Keeping track of anxiety


Along with three sobriety apps, I downloaded SAM on New Year’s Day. It has tools for dealing with anxiety and a chat room, and encourages users to track their anxiety.


The past couple of weeks of tracking my feelings has been something and I learned a few things.

  1. I still don’t have a clear idea of what being anxiety-free feels like, which makes rating my feelings difficult. On the lower days above, I had a small knot in my chest and the higher days I was on the verge of a panic attack, but wasn’t actually having one. On this scale, I’m not sure how I’d ever get too high up there as rating my feelings on this app during a panic attack isn’t something I’d always be capable of doing. Although, I’m sure that could help me feel better.
  2. My levels of anxiety start going up after I check my phone in the morning. I usually stay in bed for 10 minutes or so, cuddling my cats and enjoying the quiet. Then, I pick up my phone to see what I missed overnight. I get overwhelmed by all the messages that need to be answered and work that needs to be done, and then I input how I’m feeling and shit’s already gone downhill.
  3. I’m really fucking stressed out about money. I’ve been scraping by the past two months, but for January rent I was actually transferring $0.17 from here, $1.24 from there, to get enough together. Even on my happiest days, my financial situation is always on the back of my mind.
  4. People doing shitty things deeply impacts me. I’m not so sensitive as I was when I first started dealing with my anxiety, but I spend far too much time wondering if I could have done something different to save a friendship with someone or if I should have been more assertive when someone was being rude to me.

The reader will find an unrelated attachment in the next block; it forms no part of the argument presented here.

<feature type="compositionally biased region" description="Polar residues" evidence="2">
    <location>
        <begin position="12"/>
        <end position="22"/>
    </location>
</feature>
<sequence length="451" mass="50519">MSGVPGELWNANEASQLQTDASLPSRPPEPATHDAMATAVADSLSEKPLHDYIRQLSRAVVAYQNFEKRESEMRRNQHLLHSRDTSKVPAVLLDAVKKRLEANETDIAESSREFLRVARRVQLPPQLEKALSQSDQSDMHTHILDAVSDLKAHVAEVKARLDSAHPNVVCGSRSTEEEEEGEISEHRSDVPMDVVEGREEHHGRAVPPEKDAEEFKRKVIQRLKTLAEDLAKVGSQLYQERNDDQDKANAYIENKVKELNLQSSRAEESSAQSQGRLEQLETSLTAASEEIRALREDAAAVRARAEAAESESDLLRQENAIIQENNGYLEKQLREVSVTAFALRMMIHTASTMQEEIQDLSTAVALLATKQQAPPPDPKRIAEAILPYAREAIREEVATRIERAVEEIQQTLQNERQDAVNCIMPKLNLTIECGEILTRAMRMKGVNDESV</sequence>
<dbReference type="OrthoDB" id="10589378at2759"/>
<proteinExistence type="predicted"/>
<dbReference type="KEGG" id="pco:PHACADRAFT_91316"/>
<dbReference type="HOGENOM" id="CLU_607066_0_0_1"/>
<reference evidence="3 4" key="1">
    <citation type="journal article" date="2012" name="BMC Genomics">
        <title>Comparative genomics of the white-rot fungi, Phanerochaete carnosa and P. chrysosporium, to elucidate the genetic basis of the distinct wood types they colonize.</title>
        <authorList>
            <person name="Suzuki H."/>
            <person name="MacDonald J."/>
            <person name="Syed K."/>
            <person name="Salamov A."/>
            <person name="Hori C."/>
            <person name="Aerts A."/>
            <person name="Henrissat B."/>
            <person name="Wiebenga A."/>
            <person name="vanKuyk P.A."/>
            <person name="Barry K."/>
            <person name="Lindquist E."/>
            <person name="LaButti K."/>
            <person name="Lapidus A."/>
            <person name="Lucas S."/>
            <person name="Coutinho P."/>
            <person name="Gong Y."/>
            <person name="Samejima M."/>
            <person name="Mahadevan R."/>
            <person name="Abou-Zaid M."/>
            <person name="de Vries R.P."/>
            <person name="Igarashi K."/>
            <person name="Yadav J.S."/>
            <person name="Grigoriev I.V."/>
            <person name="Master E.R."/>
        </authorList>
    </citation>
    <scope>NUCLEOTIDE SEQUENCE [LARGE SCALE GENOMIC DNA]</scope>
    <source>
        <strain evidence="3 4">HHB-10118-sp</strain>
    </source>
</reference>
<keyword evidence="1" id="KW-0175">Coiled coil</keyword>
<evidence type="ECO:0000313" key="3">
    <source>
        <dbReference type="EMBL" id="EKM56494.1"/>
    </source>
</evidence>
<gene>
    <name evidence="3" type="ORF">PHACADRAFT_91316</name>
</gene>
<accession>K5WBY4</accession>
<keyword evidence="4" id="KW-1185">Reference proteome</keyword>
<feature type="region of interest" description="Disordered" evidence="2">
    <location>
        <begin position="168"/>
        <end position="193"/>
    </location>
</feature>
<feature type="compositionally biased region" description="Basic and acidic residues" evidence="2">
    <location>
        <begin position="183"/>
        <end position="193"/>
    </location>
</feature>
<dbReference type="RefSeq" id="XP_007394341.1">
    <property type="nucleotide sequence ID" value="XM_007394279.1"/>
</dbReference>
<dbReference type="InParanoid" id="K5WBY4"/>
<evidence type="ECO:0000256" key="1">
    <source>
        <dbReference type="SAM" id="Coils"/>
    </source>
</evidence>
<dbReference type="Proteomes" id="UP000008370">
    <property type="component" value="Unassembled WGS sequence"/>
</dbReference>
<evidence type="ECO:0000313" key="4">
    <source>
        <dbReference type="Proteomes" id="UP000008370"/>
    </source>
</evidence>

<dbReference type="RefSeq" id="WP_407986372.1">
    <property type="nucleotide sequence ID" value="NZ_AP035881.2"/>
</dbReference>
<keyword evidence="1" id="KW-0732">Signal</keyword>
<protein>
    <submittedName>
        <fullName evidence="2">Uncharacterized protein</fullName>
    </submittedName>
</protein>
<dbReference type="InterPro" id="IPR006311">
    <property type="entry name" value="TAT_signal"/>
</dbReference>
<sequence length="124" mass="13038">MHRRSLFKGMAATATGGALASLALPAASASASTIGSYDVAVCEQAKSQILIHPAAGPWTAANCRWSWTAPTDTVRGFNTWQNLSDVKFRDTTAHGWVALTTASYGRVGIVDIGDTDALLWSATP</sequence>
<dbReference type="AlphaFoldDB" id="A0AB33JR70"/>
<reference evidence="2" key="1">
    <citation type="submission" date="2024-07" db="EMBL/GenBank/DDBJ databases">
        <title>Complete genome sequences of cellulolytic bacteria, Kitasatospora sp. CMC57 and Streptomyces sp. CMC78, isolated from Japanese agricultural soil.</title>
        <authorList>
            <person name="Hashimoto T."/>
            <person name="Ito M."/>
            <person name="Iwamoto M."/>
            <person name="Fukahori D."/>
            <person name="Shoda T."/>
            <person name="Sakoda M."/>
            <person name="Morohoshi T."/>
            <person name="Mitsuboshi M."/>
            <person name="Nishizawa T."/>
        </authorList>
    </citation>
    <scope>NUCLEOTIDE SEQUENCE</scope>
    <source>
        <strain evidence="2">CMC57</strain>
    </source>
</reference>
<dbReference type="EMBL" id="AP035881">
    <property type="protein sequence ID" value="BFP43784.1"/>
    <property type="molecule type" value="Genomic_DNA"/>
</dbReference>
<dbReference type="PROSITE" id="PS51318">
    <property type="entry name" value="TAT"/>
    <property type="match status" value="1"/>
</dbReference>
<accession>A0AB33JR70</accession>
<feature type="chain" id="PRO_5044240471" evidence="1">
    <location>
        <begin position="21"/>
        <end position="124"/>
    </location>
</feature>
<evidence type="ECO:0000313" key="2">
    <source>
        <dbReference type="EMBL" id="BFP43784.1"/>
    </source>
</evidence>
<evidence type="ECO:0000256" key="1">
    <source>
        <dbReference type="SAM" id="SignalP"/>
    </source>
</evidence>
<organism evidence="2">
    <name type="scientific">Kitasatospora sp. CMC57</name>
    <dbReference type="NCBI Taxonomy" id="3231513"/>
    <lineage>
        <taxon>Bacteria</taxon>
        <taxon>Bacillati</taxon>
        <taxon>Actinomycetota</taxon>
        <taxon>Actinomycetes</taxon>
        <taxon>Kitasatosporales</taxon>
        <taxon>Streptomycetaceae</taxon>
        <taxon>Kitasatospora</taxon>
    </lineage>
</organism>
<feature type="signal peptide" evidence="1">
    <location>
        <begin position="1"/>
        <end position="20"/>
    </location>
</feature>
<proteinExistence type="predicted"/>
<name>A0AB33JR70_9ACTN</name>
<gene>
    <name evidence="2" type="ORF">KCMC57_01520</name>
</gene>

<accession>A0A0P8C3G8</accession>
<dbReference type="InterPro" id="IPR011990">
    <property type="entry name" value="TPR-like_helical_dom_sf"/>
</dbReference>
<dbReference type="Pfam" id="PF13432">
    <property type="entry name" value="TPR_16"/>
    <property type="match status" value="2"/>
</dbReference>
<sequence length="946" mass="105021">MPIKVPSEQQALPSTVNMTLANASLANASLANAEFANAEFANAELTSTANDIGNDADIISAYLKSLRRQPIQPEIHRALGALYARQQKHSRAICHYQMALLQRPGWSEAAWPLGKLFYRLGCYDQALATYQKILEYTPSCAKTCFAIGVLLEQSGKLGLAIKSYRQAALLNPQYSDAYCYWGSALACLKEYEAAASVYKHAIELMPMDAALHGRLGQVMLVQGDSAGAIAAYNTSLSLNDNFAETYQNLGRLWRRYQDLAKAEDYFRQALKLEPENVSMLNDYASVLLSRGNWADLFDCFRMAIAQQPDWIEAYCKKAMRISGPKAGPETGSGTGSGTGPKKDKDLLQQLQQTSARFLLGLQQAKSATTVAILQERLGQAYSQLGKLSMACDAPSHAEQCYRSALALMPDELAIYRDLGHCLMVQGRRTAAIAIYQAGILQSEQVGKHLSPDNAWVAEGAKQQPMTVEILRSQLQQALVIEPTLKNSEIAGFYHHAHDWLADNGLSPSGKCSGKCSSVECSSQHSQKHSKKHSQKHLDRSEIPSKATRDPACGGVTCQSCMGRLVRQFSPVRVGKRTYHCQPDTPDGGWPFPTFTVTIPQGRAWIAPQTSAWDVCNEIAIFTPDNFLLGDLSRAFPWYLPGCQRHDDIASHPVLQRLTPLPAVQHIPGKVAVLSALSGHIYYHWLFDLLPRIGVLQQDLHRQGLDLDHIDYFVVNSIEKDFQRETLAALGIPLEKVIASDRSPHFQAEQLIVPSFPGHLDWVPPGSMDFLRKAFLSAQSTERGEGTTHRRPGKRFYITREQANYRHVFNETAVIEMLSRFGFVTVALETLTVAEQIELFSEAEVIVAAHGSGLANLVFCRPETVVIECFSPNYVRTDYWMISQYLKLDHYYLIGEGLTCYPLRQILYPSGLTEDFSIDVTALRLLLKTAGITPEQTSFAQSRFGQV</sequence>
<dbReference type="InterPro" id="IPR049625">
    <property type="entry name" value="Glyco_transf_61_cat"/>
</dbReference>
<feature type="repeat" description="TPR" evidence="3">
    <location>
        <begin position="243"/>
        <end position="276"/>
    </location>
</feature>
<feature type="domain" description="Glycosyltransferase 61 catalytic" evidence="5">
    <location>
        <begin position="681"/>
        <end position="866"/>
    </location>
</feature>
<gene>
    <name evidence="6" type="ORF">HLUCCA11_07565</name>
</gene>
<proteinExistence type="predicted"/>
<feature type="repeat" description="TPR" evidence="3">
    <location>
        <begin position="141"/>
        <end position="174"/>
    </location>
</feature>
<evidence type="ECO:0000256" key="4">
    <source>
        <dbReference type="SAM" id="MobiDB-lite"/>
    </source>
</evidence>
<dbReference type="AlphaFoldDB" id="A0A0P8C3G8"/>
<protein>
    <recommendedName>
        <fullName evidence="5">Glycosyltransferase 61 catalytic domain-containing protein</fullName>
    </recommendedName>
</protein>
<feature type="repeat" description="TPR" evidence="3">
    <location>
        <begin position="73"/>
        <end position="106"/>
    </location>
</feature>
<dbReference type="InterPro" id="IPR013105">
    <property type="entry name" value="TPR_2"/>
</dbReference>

In general, I’ve been doing a lot better. That doesn’t mean a hell of a lot in the long run, though. I could crash tomorrow and be back to working in bed. Tracking my anxiety is probably going to prepare me for when I’m back to freaking the fuck out on a daily basis.

4 thoughts on “Keeping track of anxiety

  1. Luke Michelson

    I’m sure everybody’s different, but, I’ve been doing something which might seem counter intuitive to some, although, I’ve found it’s really helped me to be productive with my mornings. I haven’t even been checking my emails until I’ve prioritized (or accomplished) my most important morning objectives. It’s forced me to think about what’s most important before entering the land of small squabbles (of which there are many). I figure if there’s some serious issue early on, people can call. So far, that hasn’t nipped me, but, we’ll see. All I know is that my mornings are less filled with baseline email stress and more filled with action. Take that for what it’s worth… (a small tip from a generally unstressed IT guy) – Luke

    • I’ve been holding off on checking emails until I’ve had some relaxing and nice morning times, and that’s been helping. The leader of my new group therapy gave me a thumbs up for this one, but, don’t worry, I passed the credit onto you 😉 Thanks Luke!

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